Heading into the Bull Run, I was reminded of the Tour de France cycling race, where the first set of stages feature flat fast routes that tend to cater to the sprinters. It’s interesting, but the rubber really meets the road as those skinny wheelers head into the Pyrenees, and the men are separated from the boys. Likewise, after a couple weeks of gentle topography in the early NMTC series races, the Bull Run steps into the breach as the first real hill-raiser.
The route takes in some really nice miles out on the far reaches of Jay Cooke State Park, providing a workout over less-traveled trail sections well away from the swinging bridge area. Not many lap dogs on leashes out here. As the NMTC runs it, the course forms a lollipop utilizing the Spruce, Upper Lake and Lower Lake trails.
Where the run got its name is perhaps a story some of the NMTC old-timers can tell. Though I suspect the hyperbolic yarn they drift off into may give you a clue as to where the name really comes from... Some also like to call this the Tick Run, a fair title given the population of those little critters that just might wish to tag along.
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Perhaps the trickiest part of using this route is simply getting to the starting point - it can be a little obscure if you're not familiar with the area. But, stick with me. I'll get you there.
How to get there: From Duluth take Hwy 23 (Grand Ave.) west off I-35. You’ll stay on Hwy 23 the whole way, continuing past the zoo, Morgan Park, Gary-New Duluth and on toward Fond du Lac. As you pass through Fond du Lac, stop gabbing on your iPhone and pay attention, you're getting close.
Hwy 23 veers left out of Fond du Lac and crosses the St. Louis River. Check your odometer as you cross the bridge. From there, it is almost exactly 2 miles to where you want to park. Watch on the right hand side for a small pull off, with a wood post / wire fence, where the powerlines cross the road. [Picture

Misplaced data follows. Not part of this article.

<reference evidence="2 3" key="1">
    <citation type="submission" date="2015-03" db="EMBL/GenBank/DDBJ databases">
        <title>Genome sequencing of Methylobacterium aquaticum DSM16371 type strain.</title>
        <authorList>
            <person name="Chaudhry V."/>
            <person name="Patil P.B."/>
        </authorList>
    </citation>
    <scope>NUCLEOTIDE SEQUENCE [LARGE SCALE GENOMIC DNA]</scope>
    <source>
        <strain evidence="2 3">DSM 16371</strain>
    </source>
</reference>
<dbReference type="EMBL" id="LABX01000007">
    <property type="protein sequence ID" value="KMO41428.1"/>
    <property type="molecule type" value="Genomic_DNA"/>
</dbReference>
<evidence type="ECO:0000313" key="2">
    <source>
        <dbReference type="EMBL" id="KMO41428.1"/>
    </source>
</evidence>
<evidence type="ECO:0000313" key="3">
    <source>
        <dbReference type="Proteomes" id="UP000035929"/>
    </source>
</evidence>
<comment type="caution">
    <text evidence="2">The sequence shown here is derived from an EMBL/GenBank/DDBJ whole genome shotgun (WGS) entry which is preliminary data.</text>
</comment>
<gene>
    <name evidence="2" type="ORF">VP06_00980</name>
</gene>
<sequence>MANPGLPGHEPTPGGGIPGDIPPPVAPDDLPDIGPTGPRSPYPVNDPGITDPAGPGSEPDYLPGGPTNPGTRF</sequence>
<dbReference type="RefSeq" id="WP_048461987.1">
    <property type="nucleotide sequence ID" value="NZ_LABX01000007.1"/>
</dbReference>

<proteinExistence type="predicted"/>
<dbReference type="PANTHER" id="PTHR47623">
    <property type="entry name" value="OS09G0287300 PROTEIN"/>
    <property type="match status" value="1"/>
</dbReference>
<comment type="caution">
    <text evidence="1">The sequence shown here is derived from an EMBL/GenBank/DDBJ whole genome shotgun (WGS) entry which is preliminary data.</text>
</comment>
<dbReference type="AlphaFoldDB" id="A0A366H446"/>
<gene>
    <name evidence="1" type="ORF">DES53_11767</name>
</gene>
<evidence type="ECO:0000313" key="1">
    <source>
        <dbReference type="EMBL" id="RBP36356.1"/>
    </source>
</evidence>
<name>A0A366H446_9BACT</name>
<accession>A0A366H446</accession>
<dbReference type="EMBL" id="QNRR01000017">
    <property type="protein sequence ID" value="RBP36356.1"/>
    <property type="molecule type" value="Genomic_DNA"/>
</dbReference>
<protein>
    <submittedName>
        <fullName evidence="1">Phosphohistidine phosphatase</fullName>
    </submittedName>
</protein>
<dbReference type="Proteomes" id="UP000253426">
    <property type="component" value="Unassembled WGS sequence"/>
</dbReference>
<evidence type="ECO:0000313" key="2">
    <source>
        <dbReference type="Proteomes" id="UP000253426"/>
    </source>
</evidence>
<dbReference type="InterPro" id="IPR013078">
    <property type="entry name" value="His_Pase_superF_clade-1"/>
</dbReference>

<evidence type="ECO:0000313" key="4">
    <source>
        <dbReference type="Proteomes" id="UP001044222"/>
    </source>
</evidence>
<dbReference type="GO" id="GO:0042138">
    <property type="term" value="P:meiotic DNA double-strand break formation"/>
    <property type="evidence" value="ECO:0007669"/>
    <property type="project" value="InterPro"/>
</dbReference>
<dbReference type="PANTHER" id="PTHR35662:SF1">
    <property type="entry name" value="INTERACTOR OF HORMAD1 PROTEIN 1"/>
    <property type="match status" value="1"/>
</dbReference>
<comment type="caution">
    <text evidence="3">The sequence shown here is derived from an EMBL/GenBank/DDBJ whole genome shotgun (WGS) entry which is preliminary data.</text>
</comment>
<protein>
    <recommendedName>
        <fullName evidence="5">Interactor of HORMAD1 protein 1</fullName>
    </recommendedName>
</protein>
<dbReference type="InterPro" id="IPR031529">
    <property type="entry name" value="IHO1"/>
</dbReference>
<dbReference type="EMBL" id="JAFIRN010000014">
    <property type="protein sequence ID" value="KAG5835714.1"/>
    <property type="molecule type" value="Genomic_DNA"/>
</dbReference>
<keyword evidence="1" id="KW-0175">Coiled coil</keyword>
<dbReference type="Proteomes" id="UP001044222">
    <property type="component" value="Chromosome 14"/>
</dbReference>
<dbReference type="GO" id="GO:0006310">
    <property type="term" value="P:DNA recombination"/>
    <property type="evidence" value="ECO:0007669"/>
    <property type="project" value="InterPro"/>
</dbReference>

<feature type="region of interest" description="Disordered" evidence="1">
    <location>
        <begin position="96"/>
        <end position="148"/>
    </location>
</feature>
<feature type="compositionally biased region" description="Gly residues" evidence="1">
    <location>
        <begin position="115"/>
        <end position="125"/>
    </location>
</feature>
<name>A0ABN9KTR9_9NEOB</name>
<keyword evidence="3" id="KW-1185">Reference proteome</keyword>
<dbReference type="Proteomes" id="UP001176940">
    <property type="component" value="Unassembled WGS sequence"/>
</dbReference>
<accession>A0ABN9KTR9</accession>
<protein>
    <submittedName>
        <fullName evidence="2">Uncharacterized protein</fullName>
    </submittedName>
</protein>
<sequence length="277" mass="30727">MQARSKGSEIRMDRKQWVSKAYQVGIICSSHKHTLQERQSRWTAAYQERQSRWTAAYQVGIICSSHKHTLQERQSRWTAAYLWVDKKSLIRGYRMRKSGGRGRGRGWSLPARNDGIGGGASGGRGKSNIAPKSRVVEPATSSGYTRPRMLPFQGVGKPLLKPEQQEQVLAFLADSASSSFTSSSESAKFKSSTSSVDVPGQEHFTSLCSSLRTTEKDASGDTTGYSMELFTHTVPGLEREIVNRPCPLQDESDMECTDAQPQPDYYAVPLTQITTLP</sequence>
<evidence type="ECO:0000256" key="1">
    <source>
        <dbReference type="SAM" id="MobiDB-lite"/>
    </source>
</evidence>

] Park here, or up the road a short distance at the scenic overlook. Go through the fence and follow the trail up the hill to the powerlines. Welcome to the Bull Run. It’s time to get your money out of that heart rate monitor.
The Route: This 4.2 mile run begins by following the powerlines for about 1000 ft. Watch on the left for a well-established trail that turns into the woods. This is the (Jay Cooke SP) Spruce Trail, which crosses the powerline clearing.
Once on the Jay Cooke Trails you can use the trail junctions as points of reference, as each is labeled with a number and usually has a map. So, while the following description may sound a bit complicated, if you keep in mind you are just making a large loop out of the Upper and Lower Lake trails and returning on the Spruce Trail to the powerlines, it’s pretty straight-forward. [Jay Cooke Trail Map
The Spruce Trail offers some solid, rolling terrain to warm up the legs and get the blood pumping. About a mile into the run you'll hit trail junction 47A. Turn left, taking the Upper Lake Trail. The next mile or so is predominantly downhill, but with some ups to keep you honest. Definitely enjoy the views while you're up there, and the nice descent that follows as a reward.
Stay left at junction 48, the Lower Lake Trail, and follow this for about 0.75 miles as it loops around. (Note that at junction 45, you'll need to turn hard right to stay on the Lower Lake Trail.) Overall, this is a real cruising section. Relatively flat and meandering through hardwoods and pine, it eventually sidles up to the St. Louis River. Relax, enjoy, find a happy place. It’s almost time to pay the piper...
At junction 46 stay left, returning to the Upper Lake Trail, and shift into hill climbing gear. The trail is going to go up, then up a bit more, then... you get the picture. Remember all that descent a little bit ago? Well, you do need to get back to your car, and it's now up there. So, off you go. Don't spend all that ATP
in one place.
Toward the end of the hill climbs, go straight through junction 47A and 47B, up that last devilish grade. You're now on the Spruce Trail again, heading back along the stick of the route lollipop. Follow the winding trail back, turn right at the powerlines and soon you’re back at the start after a nice, scenic workout. Enjoy!